The ink must also be capable of marking even scantly porous articles at high speed, while consistently achieving printing of excellent quality.
Finally, the ink must have the properties required (especially by the postal administrations of various countries) as regards indelibility of the printing achieved with the ink, for example on postal articles, letters and stamps.
The object of the invention is therefore to provide an ink composition that is suitable in particular for continuous deflected jet printing, while meeting, among other needs, all of the needs indicated hereinabove, satisfying the criteria and requirements mentioned hereinabove, not exhibiting the shortcomings, limitations, defects and disadvantages of ink compositions of the prior art, and overcoming the problem of prior art compositions related in particular to the nature of the solvent that they contain.
This and also other objects are achieved according to the invention by an ink composition for continuous deflected jet printing that is liquid at room temperature and that contains:
By room temperature there is generally understood a temperature of 5 to 30° C., preferably 10 to 25° C., more preferably from 15 to 24° C. and best from 20 to 23° C. It is readily understood that the ink is liquid at atmospheric pressure.
Propylene carbonate is registered as CAS No. 108-32-7, and its structural formula is the following:
The ink according to the invention is a specific ink for continuous deflected inkjet printing, and it basically contains a specific solvent in specific proportions, but little or no water, and is liquid at room temperature.
No prior art document describes an ink that has all of these specific characteristics.
The invention is based on the surprising discovery that propylene carbonate permits the formulation of an ink that is particularly suitable for continuous deflected jet spraying, and that this is possible without adding, to the formulation, water or any other solvent that would significantly increase the dissociation of the ions necessary to the conductivity.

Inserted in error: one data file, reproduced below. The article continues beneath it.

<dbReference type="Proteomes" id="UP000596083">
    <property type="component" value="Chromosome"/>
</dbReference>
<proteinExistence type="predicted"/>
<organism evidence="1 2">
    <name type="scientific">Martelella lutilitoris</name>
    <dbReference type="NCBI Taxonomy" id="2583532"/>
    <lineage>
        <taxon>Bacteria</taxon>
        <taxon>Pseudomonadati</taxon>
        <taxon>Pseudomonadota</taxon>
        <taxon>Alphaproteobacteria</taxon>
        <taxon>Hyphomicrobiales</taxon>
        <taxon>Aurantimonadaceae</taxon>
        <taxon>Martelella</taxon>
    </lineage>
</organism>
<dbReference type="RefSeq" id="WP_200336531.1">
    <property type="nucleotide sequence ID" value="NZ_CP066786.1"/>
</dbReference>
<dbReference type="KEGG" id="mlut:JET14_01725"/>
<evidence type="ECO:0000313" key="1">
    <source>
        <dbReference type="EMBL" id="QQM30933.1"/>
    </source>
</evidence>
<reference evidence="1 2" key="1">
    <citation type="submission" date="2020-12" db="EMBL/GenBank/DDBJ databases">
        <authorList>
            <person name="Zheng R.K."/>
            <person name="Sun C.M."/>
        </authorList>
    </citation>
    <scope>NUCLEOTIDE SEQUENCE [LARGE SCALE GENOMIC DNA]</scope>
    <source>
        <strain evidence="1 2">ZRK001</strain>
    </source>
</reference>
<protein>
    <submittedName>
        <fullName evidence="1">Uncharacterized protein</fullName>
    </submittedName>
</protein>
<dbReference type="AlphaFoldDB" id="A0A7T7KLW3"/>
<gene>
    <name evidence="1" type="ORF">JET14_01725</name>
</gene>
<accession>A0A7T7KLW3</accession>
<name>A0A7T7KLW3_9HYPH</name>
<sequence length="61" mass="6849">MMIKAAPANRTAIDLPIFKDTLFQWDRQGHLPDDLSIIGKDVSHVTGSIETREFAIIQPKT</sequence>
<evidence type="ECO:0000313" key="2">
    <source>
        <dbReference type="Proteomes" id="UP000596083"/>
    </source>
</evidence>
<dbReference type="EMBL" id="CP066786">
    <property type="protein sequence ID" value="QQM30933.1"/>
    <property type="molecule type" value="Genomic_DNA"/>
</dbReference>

In the prior art, water is generally added to assist in the dissociation of the salts; according to the invention, and in surprising manner, the ink composition contains little or no water but nevertheless has sufficient conductivity by virtue of the dissociating action of the propylene carbonate.
In particular, it has been demonstrated according to the invention that, in completely surprising manner, propylene carbonate is a solvent whose dissolving and penetrating power is such that it permits the formulation of an ink composition that is suitable in particular for canceling letters and postal articles, while being conductive and therefore capable of being sprayed by continuous jet, even if it contains little or no water.
In an entirely astonishing manner, propylene carbonate, by virtue of its great penetration capacity—and despite its low volatility and very slow drying rate—permits the ink composition according to the invention to be used for high-speed printing of even scantly porous articles, especially substrates made of cellulose, such as the paper or cardboard making up letters, postal articles and stamps.
It is very surprising that a solvent having such low volatility as propylene carbonate assures a high printing speed, when precisely the opposite would be expected; this printing speed is permitted by the great penetration capacity of propylene carbonate and therefore of the ink containing it into the substrates.